- Risks and Complications
What is a deep peroneal nerve block?
A deep peroneal nerve block is a procedure to anesthetize the web space between the big toe and the toe adjacent to it. An anesthetic injection is administered at the midpoint in the lower front of the leg. The anesthetic solution blocks transmission of pain signals by the nerve from the foot to the brain.
The deep peroneal nerve is one of the five nerves that provide muscle function and sensation to the lower leg and foot. The deep peroneal nerve is a terminal division of the common peroneal nerve (also known as common fibular nerve), which is one of the branches of the sciatic nerve.
The deep peroneal nerve provides function to the muscles in the front of the lower leg and the top of the foot, and sensation to the web space between the big toe and its adjacent toe, extending to a small area under the foot adjoining this web space.
Why is a deep peroneal block performed?
A deep peroneal block may be performed to provide anesthesia for surgical procedures in the foot, or for post-surgical pain relief and symptom relief from certain painful conditions of the foot.
A deep peroneal nerve block is administered
- During surgeries involving the foot’s first web space for conditions such as Morton’s neuroma (thickening of tissue around the nerve from toes)
- Along with a superficial peroneal nerve block for
- As a treatment for acute pain on the top of the foot from entrapment of the deep peroneal nerve (anterior tarsal tunnel syndrome)
- For pain management in conditions such as gouty arthritis
- Prior to certain treatment procedures that destroy nerve fibers, such as neurolysis or rhizotomy, to treat chronic nerve pain
A nerve block is superior to local tissue infiltration anesthesia to numb the deep peroneal nerve because:
- It achieves anesthesia in a larger area with just one injection of minimal volume of anesthetic agent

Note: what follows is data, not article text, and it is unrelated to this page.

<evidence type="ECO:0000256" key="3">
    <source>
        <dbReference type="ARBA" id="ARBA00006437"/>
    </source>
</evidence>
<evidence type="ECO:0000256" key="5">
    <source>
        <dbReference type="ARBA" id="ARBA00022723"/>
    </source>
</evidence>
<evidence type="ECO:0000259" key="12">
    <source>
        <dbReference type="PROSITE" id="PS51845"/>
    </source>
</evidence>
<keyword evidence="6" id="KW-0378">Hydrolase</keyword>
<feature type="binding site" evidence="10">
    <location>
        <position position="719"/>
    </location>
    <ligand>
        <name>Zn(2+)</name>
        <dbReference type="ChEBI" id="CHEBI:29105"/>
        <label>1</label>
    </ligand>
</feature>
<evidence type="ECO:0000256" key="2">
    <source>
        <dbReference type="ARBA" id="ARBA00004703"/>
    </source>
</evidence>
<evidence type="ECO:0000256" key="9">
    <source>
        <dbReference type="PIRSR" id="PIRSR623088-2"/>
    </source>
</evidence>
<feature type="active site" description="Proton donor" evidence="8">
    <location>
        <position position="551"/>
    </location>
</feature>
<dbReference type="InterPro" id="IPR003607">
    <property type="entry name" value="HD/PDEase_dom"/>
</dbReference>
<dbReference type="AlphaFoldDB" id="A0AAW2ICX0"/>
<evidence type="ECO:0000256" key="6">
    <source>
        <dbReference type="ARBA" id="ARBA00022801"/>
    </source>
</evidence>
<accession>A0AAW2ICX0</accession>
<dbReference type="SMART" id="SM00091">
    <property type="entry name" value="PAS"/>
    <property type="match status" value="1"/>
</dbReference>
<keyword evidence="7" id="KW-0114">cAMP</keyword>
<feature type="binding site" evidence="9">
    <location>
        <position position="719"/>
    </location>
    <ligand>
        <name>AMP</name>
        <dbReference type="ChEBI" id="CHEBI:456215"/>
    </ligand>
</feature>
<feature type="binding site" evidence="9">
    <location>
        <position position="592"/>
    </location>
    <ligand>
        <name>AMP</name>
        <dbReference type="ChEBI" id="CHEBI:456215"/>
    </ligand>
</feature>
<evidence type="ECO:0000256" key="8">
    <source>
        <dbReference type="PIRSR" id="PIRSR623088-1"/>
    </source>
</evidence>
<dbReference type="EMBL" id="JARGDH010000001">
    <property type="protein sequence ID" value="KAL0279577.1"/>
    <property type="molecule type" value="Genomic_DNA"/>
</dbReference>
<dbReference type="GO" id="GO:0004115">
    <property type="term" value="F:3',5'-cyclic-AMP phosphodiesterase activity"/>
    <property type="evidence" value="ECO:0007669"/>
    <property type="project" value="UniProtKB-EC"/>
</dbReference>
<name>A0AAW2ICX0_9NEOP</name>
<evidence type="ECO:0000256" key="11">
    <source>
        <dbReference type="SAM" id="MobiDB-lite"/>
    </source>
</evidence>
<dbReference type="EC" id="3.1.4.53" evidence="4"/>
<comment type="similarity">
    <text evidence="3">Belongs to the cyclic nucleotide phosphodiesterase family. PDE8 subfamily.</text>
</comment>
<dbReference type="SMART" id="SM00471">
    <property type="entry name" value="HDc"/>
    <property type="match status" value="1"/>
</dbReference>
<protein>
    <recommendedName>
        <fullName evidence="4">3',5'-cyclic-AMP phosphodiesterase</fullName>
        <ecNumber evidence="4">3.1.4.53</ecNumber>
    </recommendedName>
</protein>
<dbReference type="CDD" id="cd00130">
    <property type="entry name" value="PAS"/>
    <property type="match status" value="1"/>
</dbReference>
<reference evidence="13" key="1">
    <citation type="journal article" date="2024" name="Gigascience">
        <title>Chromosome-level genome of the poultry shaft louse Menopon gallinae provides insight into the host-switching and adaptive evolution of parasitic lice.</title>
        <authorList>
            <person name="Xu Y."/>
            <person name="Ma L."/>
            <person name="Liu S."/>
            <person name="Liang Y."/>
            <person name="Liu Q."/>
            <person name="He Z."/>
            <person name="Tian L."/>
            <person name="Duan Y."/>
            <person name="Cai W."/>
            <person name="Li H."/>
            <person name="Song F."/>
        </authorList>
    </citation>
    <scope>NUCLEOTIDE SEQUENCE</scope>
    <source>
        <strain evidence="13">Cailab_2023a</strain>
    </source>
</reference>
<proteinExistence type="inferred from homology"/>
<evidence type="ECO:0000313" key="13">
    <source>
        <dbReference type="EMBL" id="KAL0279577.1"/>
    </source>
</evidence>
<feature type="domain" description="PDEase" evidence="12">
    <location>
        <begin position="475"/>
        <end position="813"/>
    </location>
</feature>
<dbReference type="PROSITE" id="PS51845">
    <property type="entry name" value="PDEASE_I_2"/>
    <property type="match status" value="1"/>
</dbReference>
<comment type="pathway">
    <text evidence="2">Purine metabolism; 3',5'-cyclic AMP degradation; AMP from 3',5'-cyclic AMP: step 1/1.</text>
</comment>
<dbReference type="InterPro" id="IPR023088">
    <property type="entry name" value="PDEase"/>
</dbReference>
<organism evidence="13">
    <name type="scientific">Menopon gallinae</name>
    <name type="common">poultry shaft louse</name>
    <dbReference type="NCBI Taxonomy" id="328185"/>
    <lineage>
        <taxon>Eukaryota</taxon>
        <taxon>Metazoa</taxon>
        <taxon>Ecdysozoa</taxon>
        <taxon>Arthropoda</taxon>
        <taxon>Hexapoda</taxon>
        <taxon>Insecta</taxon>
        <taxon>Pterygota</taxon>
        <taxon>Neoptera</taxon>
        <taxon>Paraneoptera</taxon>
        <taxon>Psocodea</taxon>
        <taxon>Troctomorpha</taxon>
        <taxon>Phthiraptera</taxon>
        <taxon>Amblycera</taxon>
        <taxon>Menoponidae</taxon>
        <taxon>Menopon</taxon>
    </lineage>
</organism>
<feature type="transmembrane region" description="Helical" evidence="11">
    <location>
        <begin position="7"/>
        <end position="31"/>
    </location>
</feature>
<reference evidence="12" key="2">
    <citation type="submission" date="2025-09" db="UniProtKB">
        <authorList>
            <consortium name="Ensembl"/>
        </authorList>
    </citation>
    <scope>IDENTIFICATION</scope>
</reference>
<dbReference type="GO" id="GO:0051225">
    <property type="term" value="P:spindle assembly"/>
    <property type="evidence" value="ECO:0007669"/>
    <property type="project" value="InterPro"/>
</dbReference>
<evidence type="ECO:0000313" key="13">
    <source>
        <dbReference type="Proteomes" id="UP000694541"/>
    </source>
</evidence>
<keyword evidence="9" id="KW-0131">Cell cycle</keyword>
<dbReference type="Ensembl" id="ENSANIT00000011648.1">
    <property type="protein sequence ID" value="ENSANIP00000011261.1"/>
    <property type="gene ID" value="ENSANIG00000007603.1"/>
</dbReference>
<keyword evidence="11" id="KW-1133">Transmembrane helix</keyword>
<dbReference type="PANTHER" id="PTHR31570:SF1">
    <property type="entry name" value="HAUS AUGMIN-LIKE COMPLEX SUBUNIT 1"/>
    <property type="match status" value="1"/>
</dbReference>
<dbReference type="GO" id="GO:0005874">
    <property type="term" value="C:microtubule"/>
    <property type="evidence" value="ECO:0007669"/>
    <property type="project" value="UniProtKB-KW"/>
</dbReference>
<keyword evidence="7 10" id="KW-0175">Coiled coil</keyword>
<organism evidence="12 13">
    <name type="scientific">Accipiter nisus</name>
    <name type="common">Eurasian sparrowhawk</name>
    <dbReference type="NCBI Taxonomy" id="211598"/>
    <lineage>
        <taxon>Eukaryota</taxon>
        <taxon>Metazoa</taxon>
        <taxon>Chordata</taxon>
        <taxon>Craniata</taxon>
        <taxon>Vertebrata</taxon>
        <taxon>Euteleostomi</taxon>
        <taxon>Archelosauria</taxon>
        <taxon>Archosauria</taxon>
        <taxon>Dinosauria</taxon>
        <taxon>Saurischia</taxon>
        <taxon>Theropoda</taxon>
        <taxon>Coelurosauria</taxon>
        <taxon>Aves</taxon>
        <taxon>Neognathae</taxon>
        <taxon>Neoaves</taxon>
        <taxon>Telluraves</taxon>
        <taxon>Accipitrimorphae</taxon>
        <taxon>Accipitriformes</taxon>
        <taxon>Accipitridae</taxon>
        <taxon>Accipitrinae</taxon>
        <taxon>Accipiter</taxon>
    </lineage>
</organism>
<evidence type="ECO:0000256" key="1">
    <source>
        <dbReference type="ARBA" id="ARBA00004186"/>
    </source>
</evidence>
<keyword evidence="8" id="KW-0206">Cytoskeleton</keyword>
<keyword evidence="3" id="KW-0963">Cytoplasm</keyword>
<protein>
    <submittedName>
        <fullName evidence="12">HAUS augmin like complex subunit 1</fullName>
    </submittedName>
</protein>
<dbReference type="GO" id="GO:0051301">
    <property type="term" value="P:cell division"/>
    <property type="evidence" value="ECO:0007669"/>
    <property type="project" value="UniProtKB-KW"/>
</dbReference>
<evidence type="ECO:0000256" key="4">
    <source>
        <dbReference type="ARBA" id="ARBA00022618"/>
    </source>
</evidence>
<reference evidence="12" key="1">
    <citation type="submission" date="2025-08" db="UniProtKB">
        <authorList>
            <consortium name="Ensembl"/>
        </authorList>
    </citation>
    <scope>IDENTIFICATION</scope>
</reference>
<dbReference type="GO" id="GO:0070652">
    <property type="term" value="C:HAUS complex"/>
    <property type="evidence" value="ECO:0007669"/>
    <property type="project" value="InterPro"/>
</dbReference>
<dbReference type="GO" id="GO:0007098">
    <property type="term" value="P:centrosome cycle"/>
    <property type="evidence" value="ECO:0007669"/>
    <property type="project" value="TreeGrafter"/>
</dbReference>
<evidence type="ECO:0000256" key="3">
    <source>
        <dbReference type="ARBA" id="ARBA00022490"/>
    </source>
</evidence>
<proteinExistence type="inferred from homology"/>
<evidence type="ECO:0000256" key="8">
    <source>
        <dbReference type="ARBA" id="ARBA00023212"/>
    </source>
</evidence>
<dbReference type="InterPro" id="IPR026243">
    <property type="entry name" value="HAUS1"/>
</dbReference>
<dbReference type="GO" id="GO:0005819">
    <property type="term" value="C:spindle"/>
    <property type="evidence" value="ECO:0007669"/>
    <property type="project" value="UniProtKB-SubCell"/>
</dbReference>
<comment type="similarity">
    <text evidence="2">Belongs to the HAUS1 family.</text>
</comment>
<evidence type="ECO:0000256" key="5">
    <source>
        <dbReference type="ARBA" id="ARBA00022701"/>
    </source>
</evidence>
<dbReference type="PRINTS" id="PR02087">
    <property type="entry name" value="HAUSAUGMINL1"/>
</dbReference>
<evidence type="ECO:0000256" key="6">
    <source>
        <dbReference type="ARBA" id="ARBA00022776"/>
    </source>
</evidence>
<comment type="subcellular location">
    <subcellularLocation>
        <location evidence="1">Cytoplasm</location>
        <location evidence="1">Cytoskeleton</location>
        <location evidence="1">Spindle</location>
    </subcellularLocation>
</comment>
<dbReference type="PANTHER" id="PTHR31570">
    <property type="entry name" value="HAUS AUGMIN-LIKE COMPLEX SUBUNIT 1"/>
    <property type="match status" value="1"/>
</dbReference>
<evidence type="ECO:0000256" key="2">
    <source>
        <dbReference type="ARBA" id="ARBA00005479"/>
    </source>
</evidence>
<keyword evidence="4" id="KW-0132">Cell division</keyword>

- Reduces complications of wound healing
- Provides better post-operative pain relief
A deep peroneal nerve block is avoided if the patient has
How is a deep peroneal nerve block performed?
A deep peroneal nerve block is usually performed as an outpatient procedure in a physician’s office or the emergency department.
Depending on the duration anesthesia is required, the anesthetic agent used may be:
A steroid may be added to the anesthetic solution for treatment of inflammation and chronic painful conditions in the foot.
- The patient lies flat on their back.
- The doctor performs a physical examination to assess the patient’s neurovascular function in the foot.
- The patient flexes the big toe to help the doctor visualize the tendon connecting the big toe to the lower leg muscle.
- May use ultrasound guidance and nerve stimulator for the procedure.
- Marks the injection site between the big and second toe tendons in the front of the leg just below the level of the two bony ankle projections.
- Sterilizes the injection area with antiseptic solution.
- Inserts the needle and injects a small amount of the anesthetic solution to raise a bump (wheal) in the skin.
- Advances the needle perpendicularly close to the bone.
- Aspirates the syringe to be certain that the needle is not inside a blood vessel.
- Slowly injects the anesthetic.
- Withdraws the needle and applies pressure to arrest bleeding.
- Gently massages the injection area to help the solution spread in the tissues.
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How long does a deep peroneal nerve block last?
The approximate duration that anesthetic effects last are:
- Lidocaine: up to three hours
- Ropivacaine: up to six hours
When the nerve block is combined with a steroid, the long-term pain relief from chronic pain may last for months, though some patients may find no benefit.
What are the risks and complications of a deep peroneal nerve block?
A deep peroneal nerve block is generally a safe procedure. Complications that may occur include:
- Infection at the injection site
- Allergic reaction to the local anesthetic
- Local anesthetic systemic toxicity
- Injection into a blood vessel
- Injury to a blood vessel causing bruising (ecchymosis) and hematoma
- Injury to the deep peroneal nerve causing tingling and numbness (paresthesia)
- Unsuccessful nerve block
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